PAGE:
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Celebrating Halloween in an inclusive way for elderly Friends and Family

It's the season to get spooky and put up our much loved orange and autumn themed decorations, cooking our favourite seasonal pumpkin flavoured dishes and- especially importantly for the kids using the 31st to collect as many sweets and treats as possible dressed in their spooky best!

While Halloween can be a really fun season for everyone involved, it can unfortunately come with added stress for some. Particularly with the increase in the use of fireworks at parties, the unpredictable knocking at doors for festive trick or treaters which can feel unpredictable and sometimes make people feel on edge. Particularly those struggling with conditions such as PTSD, Dementia, social anxiety and more.

Particularly for elderly loved ones the Halloween season can be a time of discomfort. So we thought it would be helpful to put together some tips on how to celebrate the festive season while keeping the comfort of others in mind, so that everyone can enjoy the season in a way that feels reassuring, safe and inclusive- without discouraging people from celebrating a much loved tradition.

1 - Trick or Treat at welcome properties

Whilst it's broadly encouraged and welcomed at many addresses, some houses don't wish to participate in trick or treating. You should always respect this and can demonstrate courtesy when trick or treating. Avoid trick or treating at houses that haven't been decorated and don't appear to be expecting trick or treaters- often people that don't participate in Halloween won't decorate their property so this is a good rule of thumb to follow.

Inform your children of the importance of demonstrating courtesy around trick or treating and to respect properties that don't participate, often ones that don't are usually on grounds of religion, or not feeling comfortable answering doors to strangers. This can be particularly true for people who have had bad experiences before when answering the door to strangers which can make people feel vulnerable and fearful of it. There are some really good apps available with Trick or Treat maps on them that show you houses in your location that are participating this Halloween, to help you plan your Trick or Treating journey ahead of time.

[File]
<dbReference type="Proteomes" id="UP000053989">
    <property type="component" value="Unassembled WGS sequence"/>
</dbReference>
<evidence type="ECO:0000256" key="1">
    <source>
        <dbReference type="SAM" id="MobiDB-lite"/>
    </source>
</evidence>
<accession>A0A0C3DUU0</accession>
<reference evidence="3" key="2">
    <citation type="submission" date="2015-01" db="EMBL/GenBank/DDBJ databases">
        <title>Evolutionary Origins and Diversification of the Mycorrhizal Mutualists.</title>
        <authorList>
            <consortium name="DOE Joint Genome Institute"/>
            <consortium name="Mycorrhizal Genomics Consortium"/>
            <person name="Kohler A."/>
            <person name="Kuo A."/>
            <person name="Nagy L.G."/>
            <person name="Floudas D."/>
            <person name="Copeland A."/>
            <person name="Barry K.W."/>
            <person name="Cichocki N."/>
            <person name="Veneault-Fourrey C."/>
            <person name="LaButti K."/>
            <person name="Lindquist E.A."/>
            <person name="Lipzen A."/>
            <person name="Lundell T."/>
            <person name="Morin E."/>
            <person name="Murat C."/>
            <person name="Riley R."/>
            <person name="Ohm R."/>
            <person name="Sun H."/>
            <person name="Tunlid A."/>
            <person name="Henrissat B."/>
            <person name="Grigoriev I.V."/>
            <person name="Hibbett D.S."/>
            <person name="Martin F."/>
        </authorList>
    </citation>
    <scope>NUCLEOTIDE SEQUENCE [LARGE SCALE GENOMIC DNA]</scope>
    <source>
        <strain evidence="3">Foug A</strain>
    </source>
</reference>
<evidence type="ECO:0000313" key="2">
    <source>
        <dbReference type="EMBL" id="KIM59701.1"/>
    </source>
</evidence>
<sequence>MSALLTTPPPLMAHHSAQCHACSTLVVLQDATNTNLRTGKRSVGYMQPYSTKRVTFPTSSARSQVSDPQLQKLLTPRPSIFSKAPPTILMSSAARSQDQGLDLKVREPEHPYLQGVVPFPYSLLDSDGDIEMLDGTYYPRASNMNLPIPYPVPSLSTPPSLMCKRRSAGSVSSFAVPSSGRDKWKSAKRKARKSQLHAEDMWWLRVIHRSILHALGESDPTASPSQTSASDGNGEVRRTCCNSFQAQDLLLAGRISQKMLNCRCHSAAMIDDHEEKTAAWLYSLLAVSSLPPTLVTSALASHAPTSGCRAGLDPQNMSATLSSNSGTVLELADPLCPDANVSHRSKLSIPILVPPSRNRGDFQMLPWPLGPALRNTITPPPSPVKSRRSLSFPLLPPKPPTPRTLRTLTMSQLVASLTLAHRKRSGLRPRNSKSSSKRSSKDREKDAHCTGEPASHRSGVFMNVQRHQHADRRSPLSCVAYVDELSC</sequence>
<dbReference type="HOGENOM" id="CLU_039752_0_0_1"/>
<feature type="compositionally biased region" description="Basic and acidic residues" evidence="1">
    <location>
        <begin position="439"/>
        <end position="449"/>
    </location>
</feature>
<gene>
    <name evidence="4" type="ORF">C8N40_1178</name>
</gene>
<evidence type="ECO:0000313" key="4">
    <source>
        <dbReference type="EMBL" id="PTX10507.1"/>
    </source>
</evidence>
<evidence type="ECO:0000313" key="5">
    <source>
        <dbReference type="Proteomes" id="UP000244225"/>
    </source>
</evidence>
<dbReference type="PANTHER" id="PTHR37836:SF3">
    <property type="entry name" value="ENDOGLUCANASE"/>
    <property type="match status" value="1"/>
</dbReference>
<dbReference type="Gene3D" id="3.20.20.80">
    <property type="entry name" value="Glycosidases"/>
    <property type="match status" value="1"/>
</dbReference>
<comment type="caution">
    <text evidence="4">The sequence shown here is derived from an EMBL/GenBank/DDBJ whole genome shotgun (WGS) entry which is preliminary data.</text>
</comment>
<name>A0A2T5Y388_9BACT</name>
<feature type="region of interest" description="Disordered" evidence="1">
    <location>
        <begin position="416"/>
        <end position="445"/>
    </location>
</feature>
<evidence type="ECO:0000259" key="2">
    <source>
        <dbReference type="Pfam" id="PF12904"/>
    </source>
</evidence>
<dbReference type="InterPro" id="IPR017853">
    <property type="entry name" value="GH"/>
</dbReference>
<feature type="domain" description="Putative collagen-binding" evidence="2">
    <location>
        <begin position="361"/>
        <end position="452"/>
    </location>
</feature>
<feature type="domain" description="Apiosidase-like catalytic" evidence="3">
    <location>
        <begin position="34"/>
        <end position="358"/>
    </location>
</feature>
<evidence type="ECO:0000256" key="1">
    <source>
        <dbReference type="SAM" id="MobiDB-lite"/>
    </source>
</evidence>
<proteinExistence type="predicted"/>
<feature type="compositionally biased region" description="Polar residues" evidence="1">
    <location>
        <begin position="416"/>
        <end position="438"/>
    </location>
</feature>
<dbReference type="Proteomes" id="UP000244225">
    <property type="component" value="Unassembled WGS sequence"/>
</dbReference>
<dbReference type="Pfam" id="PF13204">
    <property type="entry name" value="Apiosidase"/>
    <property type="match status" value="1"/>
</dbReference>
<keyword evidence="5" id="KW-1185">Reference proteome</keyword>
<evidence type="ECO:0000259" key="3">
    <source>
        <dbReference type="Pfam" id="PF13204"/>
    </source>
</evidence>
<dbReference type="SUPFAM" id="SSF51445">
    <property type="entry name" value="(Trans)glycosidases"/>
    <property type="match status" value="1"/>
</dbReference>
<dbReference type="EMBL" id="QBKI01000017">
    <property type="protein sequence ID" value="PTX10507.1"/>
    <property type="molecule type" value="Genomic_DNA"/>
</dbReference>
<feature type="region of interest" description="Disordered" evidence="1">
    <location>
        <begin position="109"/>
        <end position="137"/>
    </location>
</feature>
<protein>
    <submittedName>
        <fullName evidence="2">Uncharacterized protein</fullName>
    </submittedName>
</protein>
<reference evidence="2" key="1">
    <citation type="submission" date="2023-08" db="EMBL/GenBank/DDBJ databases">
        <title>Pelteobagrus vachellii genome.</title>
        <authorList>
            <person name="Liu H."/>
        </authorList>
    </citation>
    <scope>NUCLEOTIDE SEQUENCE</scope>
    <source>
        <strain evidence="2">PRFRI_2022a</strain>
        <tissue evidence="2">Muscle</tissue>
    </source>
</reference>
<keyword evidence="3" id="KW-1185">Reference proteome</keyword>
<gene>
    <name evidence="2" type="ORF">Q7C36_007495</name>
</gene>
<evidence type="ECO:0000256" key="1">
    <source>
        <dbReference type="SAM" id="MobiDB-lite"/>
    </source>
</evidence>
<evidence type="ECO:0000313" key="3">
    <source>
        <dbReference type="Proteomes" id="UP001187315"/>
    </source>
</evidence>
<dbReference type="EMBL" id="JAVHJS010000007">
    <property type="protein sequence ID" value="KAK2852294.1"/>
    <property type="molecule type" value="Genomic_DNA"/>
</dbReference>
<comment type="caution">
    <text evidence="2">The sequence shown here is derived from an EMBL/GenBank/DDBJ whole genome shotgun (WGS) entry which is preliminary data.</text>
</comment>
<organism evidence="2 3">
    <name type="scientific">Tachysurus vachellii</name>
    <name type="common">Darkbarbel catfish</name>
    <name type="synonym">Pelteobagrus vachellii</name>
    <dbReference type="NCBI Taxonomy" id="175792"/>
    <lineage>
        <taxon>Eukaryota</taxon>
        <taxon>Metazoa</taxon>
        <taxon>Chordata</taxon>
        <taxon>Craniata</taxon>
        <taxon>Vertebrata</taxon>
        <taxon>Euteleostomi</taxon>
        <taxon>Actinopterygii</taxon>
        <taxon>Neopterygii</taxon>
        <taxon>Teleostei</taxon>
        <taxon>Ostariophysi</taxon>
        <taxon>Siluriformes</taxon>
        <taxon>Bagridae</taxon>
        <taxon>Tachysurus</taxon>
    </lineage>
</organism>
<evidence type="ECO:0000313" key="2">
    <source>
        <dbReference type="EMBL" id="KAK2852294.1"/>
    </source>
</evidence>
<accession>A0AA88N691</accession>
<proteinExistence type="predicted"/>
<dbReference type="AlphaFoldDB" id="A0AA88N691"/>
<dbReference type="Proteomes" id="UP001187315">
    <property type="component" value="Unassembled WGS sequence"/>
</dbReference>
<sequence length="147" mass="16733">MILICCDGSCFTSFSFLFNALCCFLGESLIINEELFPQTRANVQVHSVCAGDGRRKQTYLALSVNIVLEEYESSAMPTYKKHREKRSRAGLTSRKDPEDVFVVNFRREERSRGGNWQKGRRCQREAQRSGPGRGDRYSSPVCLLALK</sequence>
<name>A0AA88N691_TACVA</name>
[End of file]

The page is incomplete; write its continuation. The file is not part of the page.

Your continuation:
2 - Remind loved ones that it is Halloween

Often loved ones forget that the season is coming up. It's no longer the forefront of the media especially compared to previous years as it can often be over shadowed by Christmas. Many elderly people may therefore forget the date is coming up. Particularly those struggling with memory issues or early onset dementia.

Putting reminders in place can make the season feel less frightening and help them to know to expect the potential of people knocking at the door throughout the evening. Knowing to expect this as a possibility can really help loved ones to feel reassured and safer when it happens.

You may find it helps to encourage your loved one to ring you if they have any worries, so they know they can reach out to you if something doesn't feel right. An extra hand of reassurance can really go a long way.

3- Offer companionship

Consider offering to sit with an elderly person this Halloween. Being there in person to offer companionship to prevent elderly loved ones feeling lonely while parties and unfamiliar noise may be happening around them can really help to comfort them.

Being there with them can also act as a really good mechanism of reassurance, being on hand to help explain anything unfamiliar around them and remind them that this is a normal part of the holiday season.

4- Safety should always come first

Encourage your loved ones to only open their door if they feel safe to do so. Whilst Trick or treating is a normal part of Halloween it doesn't mean that there aren't risks when people are knocking at doors.

Remind loved ones to keep the chain on the door if they have one, check the spy hole first, and if they have any concerns or worries not to answer the door. Reassure them that it's not rude to ignore callers if they don't feel safe and prefer not to answer if it helps them to feel safe. Safety should always take priority and participating with trick or treaters is the choice of every person taking part. No one should feel obligated to do so if it causes feelings of worry or concern.

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